Sunday, January 16, 2011

Shane (George Stevens)

Alan Ladd as the mysterious yet endearing Shane.

Film Review Archive (date seen: November 4, 2010)

Though it's stupid as it may sound, part of the reason why I do not like to watch this film before was the almost zero appeal of its poster (it does look very cheap, with Alan Ladd purposely looking sideways for the camera) considering the heights that "Shane" had reached ever since. But then I found out, after watching it, that it's one of the more contemplative of "old" westerns, that which dwells not just in common sentiments of former gunfighters being passed by time, but also in the crisis of decisions, the choice to act, and its consequences.

Shane is a character unlike any other mythical gunslingers that have graced the silver screens; here is a man not hardened by past violence, but shaken, guilt-ridden, and traumatized by it (it's also the primary theme of Clint Eastwood's "Unforgiven"). Alan Ladd is heroic, straight, and enigmatic enough for the eponymous role, though in my opinion, he's often overshadowed by Van Heflin's performance as Joe Starrett. Given that more serious westerns has been rising in the mainstream at the time (such as "The Ox-Bow Incident" and its unforgiving commentary on mob lynching), "Shane" is definitely a western film that has carried its theme precisely to where it intends to, and sets the tone for further "moral explorations" in the western world, paving way for the films of the genre more concerned with "what the man with the gun thinks and feels" than "what the gun would do to a man who does not".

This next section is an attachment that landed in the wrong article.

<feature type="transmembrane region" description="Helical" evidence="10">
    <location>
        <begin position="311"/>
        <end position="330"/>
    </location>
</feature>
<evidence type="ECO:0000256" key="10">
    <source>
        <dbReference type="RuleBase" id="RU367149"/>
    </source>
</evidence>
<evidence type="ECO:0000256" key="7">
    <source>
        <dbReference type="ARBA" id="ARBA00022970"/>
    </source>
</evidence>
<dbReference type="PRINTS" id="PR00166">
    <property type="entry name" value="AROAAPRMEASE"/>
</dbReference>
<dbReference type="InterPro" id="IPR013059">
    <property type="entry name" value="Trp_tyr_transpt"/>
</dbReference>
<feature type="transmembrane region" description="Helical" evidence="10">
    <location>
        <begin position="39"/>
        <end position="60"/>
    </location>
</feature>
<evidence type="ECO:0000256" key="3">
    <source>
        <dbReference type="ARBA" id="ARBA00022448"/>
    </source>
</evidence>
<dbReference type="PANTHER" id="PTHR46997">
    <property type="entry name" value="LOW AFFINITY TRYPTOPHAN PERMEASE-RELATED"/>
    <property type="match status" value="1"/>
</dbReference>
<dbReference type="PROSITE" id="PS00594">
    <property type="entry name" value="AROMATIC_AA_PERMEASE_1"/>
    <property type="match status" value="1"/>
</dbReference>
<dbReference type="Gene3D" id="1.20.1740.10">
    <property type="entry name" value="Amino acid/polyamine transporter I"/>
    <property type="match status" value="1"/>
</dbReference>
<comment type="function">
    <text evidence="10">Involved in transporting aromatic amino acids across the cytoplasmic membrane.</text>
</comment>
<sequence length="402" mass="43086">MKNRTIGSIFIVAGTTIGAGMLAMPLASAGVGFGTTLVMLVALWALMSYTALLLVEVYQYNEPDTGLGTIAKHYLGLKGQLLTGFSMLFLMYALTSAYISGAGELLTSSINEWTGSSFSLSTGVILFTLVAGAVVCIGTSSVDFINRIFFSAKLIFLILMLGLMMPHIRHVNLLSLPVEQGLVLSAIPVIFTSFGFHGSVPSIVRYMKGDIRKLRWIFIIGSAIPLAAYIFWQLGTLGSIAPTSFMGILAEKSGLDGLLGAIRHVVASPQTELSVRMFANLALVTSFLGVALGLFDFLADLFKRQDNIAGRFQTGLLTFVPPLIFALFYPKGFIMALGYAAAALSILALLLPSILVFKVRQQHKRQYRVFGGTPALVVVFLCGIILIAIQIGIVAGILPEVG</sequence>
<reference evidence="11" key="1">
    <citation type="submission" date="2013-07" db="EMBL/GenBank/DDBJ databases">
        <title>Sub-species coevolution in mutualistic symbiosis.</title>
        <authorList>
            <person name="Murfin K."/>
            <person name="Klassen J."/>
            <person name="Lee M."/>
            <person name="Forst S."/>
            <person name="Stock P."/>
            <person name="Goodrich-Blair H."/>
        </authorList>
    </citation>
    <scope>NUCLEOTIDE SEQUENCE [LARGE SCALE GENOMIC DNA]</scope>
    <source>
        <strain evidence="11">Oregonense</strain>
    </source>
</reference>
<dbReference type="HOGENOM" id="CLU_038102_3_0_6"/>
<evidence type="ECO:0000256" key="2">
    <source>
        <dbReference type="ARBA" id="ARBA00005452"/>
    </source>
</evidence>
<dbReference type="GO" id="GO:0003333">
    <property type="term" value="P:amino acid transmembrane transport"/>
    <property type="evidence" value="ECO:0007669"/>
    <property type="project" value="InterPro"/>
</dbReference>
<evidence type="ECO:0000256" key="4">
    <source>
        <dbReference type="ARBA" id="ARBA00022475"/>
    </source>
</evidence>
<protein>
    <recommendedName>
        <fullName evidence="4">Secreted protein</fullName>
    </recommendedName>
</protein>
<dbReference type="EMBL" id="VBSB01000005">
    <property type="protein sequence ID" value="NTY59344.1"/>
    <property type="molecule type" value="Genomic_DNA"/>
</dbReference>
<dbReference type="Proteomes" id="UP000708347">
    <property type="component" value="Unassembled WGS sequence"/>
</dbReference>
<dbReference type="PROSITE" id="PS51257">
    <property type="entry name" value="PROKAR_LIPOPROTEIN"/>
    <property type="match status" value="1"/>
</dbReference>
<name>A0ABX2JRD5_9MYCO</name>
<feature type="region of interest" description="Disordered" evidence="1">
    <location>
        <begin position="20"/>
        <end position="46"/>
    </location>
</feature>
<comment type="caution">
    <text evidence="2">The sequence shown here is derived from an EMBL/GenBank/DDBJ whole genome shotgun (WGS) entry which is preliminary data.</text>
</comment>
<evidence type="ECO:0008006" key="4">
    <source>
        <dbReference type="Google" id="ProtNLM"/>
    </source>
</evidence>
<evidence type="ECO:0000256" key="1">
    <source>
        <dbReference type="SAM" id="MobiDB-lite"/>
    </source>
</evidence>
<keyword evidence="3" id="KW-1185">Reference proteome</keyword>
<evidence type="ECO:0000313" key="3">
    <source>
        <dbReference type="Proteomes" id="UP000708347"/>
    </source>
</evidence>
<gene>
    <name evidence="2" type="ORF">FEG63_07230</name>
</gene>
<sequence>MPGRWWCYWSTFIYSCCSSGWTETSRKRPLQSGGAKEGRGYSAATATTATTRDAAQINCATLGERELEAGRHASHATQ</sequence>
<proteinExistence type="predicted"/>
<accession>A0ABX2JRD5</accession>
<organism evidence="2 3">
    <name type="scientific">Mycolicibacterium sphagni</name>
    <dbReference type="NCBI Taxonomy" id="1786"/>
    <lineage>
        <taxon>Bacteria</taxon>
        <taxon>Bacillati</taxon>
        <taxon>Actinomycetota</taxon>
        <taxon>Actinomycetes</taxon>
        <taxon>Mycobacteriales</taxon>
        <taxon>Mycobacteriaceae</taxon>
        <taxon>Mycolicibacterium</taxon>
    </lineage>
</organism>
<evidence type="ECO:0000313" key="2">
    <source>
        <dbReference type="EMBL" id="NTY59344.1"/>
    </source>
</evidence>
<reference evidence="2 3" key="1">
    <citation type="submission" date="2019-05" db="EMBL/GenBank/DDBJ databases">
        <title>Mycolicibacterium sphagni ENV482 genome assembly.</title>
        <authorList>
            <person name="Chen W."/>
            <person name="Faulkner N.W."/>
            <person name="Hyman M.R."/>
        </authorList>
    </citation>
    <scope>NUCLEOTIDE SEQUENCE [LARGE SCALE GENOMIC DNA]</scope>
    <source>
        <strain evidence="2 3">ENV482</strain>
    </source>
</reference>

The common cliche "...and the hero rides into the sunset" is always ever present in horse operas, accompanied by a musical score to enhance the scenery and sense of victory. But "Shane" gave the "sunset" a whole new meaning and the celebratory score interchanged by a child's lone call. For a hero. For an idol. For a friend.


No comments:

Post a Comment

1001 Movies You Must See Before You Die

Ivan6655321's Schneider 1001 movies widget